Surgical Sites Top List of Hospital-Acquired Infections

Laird Harrison

October 15, 2013

SAN FRANCISCO — Surgical-site complications are the most common hospital-acquired infections, a new study shows.

"There has been a lot of attention given to hospital-acquired infections, but much of it has focused on central-line-associated infections and catheter-associated urinary tract infections," said lead author Sarah Lewis, MD, a medical instructor at Duke University in Durham, North Carolina.

This study suggests that more resources should be devoted to surgical-site infections. "Especially in a situation of limited resources, we need to prioritize where we spend our research dollars in terms of preventing hospital-acquired infections," she told Medscape Medical News.

Dr. Lewis presented the study results here at IDWeek 2013.

Her team counted the number of infections acquired in a network of 15 hospitals participating in the Duke Infection Control Outreach Network.

The surveillance period — from January 1, 2010 to June 30, 2012 — involved 100,499 surgical procedures, 135,716 intensive care unit patient-days, and 1,596,277 nonintensive care unit patient-days.

Surgical-site infections were included if they occurred within 30 days of a procedure and did not involve implanted material, or if they occurred within 90 days of a procedure and involved implanted material. Other types of infection were only included if they were identified during the surveillance period.

Overall, the researchers identified 2345 hospital-acquired infections.

Table. Hospital-Acquired Infections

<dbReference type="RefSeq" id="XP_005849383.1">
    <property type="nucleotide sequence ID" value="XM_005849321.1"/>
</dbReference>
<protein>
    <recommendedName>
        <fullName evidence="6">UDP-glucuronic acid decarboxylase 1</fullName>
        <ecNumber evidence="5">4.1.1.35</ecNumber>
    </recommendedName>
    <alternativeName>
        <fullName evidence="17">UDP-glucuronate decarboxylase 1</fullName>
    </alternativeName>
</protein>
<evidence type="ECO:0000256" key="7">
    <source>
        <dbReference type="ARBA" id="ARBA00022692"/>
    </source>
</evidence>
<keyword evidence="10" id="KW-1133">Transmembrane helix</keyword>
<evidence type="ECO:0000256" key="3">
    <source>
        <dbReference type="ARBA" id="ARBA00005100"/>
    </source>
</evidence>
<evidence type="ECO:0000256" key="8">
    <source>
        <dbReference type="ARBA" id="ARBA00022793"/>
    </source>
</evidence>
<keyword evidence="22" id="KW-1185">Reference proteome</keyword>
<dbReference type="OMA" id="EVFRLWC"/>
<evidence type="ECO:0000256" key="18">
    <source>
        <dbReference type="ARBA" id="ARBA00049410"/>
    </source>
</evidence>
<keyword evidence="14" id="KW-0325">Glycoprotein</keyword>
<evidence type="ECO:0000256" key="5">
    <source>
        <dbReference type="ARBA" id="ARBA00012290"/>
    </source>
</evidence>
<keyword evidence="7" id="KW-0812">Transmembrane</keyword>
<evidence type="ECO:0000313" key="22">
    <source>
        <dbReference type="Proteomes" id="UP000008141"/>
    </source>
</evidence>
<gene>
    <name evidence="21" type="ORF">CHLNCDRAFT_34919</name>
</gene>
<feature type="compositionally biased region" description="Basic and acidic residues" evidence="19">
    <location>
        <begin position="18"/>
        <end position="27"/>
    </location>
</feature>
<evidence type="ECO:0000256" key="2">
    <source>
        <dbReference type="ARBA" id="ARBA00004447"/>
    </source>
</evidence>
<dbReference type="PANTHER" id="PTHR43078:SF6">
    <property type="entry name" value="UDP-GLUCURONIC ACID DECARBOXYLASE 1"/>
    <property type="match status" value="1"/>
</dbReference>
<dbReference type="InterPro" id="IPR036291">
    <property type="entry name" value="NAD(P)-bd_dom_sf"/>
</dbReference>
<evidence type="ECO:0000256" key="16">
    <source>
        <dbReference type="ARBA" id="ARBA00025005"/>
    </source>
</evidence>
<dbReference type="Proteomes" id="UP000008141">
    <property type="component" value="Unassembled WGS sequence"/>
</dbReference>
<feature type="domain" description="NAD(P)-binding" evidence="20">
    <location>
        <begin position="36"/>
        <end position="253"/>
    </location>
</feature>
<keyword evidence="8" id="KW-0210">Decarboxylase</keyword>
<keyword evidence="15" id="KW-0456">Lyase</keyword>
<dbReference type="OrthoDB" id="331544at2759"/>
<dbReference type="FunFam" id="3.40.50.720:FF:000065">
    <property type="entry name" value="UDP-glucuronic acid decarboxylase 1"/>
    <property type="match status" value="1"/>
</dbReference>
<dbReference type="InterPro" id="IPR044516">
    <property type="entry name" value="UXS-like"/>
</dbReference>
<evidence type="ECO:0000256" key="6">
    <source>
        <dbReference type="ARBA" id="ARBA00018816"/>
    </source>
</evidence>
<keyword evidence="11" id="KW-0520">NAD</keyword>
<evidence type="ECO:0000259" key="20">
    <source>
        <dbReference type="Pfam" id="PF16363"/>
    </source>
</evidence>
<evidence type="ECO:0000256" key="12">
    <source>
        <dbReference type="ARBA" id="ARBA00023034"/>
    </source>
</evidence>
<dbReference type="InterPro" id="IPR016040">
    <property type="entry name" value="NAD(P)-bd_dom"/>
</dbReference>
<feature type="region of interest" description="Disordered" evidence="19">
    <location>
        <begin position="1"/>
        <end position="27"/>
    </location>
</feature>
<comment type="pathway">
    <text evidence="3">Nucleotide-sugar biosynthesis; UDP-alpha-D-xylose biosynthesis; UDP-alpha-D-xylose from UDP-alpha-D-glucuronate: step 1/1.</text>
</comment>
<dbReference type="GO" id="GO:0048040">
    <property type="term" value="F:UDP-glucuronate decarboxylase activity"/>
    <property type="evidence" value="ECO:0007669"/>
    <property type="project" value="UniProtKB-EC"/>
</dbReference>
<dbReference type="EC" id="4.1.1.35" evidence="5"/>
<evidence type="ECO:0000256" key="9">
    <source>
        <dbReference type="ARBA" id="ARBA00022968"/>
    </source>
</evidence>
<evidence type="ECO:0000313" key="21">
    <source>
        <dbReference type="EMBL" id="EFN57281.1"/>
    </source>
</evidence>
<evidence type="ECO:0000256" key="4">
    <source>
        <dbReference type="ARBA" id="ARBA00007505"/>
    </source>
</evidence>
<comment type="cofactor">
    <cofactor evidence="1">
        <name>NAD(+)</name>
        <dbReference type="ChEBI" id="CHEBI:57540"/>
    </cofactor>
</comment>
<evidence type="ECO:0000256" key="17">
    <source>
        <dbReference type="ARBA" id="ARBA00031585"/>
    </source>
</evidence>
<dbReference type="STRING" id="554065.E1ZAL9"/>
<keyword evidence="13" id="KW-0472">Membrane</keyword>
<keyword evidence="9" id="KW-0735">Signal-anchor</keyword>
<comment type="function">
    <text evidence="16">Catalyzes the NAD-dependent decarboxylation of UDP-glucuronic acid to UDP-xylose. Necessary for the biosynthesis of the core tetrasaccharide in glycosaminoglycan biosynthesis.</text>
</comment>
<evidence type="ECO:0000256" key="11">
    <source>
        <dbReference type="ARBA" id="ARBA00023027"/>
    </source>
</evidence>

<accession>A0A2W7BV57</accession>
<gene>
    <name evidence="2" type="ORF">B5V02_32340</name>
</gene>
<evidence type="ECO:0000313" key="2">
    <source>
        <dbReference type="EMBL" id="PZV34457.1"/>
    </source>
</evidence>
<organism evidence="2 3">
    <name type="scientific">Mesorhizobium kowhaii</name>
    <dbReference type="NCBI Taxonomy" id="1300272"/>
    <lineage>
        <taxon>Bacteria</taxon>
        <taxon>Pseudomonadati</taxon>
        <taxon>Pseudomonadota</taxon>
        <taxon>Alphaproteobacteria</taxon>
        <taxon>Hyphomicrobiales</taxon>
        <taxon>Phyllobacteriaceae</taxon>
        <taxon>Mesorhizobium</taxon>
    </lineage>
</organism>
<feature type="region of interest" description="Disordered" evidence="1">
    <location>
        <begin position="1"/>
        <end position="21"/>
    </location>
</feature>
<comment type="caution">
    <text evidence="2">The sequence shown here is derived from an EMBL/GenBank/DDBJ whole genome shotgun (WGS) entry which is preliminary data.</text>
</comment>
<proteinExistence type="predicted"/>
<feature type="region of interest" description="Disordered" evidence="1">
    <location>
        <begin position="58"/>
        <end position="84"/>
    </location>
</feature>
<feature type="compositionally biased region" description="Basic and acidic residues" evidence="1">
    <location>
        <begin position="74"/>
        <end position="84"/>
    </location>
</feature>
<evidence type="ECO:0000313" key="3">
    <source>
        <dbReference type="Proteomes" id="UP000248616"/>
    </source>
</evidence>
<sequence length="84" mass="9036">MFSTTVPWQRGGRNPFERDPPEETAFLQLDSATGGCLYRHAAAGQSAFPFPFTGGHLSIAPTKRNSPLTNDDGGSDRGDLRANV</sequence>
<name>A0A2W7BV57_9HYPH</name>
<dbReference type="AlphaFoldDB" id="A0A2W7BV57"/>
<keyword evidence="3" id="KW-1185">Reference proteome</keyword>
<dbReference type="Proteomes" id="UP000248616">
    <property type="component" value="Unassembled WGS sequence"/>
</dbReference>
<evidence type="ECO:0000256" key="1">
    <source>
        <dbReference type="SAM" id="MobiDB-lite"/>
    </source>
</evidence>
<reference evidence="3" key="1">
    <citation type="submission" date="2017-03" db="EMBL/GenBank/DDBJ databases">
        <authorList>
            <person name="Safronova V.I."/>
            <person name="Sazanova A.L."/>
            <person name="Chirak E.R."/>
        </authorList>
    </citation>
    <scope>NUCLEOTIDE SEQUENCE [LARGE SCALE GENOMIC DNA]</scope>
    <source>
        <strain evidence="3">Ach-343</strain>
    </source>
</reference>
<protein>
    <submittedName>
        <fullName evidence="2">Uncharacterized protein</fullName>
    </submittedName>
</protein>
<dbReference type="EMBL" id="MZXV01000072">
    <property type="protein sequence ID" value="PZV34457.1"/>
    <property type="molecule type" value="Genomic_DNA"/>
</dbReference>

Infection n %
Surgical site 882 38
Catheter-associated urinary tract 611 26
Hospital-associated Clostridium difficile 514 22
Central-line-associated bloodstream 280 12
Ventilator-associated pneumonia 58 2

 

"The risk of developing a surgical-site infection is relatively low," said Dr. Lewis. The overall rate was 0.82 surgical-site infections per 100 procedures. However, "because there are so many surgeries, it is not surprising that surgical-site infections are on top," she said.

Efforts are underway to reduce the number of these infections, she explained. For example, the Surgical Care Improvement Project (SCIP) of The Joint Commission has developed measures to encourage the use of sterile techniques, proper skin preparation, and prophylactic antibiotics.

"SCIP is mandated by the Centers for Medicare and Medicaid Services, so there's relatively good compliance, but it has not had as much effect as we would hope," said Dr. Lewis. "We need to expand our thinking outside the box."

Deborah Yokoe, MD, from Harvard University in Boston, told Medscape Medical News that surgical-site infections are relatively numerous because so much surgery takes place in hospitals.

"It was not surprising to me that surgical-site infections make up a larger piece of the pie," said Dr. Yokoe, who was not associated with the work.

The researchers "make a very good point that we focus so much on these other types of infections. We need to focus on surgical-site infections," she said.

The US Healthcare Infection Control Practices Advisory Committee is poised to issue new guidelines on surgical-site infections, she noted.

But Dr. Yokoe said she agrees with Dr. Lewis that more research would help.

"There is still a paucity of evidence about how to prevent surgical-site infections and how to implement some of the practices that prevent them," she said.

Dr. Lewis and Dr. Yokoe have disclosed no relevant financial relationships.

IDWeek 2013. Abstract 497. Presented October 3, 2013.

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